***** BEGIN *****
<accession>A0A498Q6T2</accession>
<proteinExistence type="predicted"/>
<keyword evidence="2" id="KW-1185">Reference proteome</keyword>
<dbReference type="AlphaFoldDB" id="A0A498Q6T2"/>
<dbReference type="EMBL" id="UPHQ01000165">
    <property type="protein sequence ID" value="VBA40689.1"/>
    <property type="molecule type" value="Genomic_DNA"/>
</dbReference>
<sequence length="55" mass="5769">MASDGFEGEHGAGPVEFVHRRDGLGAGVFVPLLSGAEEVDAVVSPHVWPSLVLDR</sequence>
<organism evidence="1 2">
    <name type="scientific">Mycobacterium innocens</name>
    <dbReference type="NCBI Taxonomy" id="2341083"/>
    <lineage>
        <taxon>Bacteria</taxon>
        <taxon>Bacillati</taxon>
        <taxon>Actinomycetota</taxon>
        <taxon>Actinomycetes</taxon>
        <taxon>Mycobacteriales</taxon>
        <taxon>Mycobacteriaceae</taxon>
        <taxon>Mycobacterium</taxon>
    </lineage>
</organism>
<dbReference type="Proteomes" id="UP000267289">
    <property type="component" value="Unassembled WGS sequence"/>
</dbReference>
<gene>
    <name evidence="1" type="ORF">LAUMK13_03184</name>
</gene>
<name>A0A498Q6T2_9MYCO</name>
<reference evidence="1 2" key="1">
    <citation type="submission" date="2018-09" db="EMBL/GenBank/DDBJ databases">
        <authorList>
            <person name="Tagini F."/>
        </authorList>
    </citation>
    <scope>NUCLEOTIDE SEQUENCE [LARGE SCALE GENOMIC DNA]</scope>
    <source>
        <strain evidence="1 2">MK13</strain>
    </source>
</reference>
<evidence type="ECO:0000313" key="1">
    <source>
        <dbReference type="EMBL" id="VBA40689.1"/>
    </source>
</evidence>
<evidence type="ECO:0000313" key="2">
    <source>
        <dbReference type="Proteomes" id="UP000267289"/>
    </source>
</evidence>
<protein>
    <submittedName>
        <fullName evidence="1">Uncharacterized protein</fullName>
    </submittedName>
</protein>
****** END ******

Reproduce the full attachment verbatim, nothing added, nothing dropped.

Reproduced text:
<accession>A0A498Q6T2</accession>
<proteinExistence type="predicted"/>
<keyword evidence="2" id="KW-1185">Reference proteome</keyword>
<dbReference type="AlphaFoldDB" id="A0A498Q6T2"/>
<dbReference type="EMBL" id="UPHQ01000165">
    <property type="protein sequence ID" value="VBA40689.1"/>
    <property type="molecule type" value="Genomic_DNA"/>
</dbReference>
<sequence length="55" mass="5769">MASDGFEGEHGAGPVEFVHRRDGLGAGVFVPLLSGAEEVDAVVSPHVWPSLVLDR</sequence>
<organism evidence="1 2">
    <name type="scientific">Mycobacterium innocens</name>
    <dbReference type="NCBI Taxonomy" id="2341083"/>
    <lineage>
        <taxon>Bacteria</taxon>
        <taxon>Bacillati</taxon>
        <taxon>Actinomycetota</taxon>
        <taxon>Actinomycetes</taxon>
        <taxon>Mycobacteriales</taxon>
        <taxon>Mycobacteriaceae</taxon>
        <taxon>Mycobacterium</taxon>
    </lineage>
</organism>
<dbReference type="Proteomes" id="UP000267289">
    <property type="component" value="Unassembled WGS sequence"/>
</dbReference>
<gene>
    <name evidence="1" type="ORF">LAUMK13_03184</name>
</gene>
<name>A0A498Q6T2_9MYCO</name>
<reference evidence="1 2" key="1">
    <citation type="submission" date="2018-09" db="EMBL/GenBank/DDBJ databases">
        <authorList>
            <person name="Tagini F."/>
        </authorList>
    </citation>
    <scope>NUCLEOTIDE SEQUENCE [LARGE SCALE GENOMIC DNA]</scope>
    <source>
        <strain evidence="1 2">MK13</strain>
    </source>
</reference>
<evidence type="ECO:0000313" key="1">
    <source>
        <dbReference type="EMBL" id="VBA40689.1"/>
    </source>
</evidence>
<evidence type="ECO:0000313" key="2">
    <source>
        <dbReference type="Proteomes" id="UP000267289"/>
    </source>
</evidence>
<protein>
    <submittedName>
        <fullName evidence="1">Uncharacterized protein</fullName>
    </submittedName>
</protein>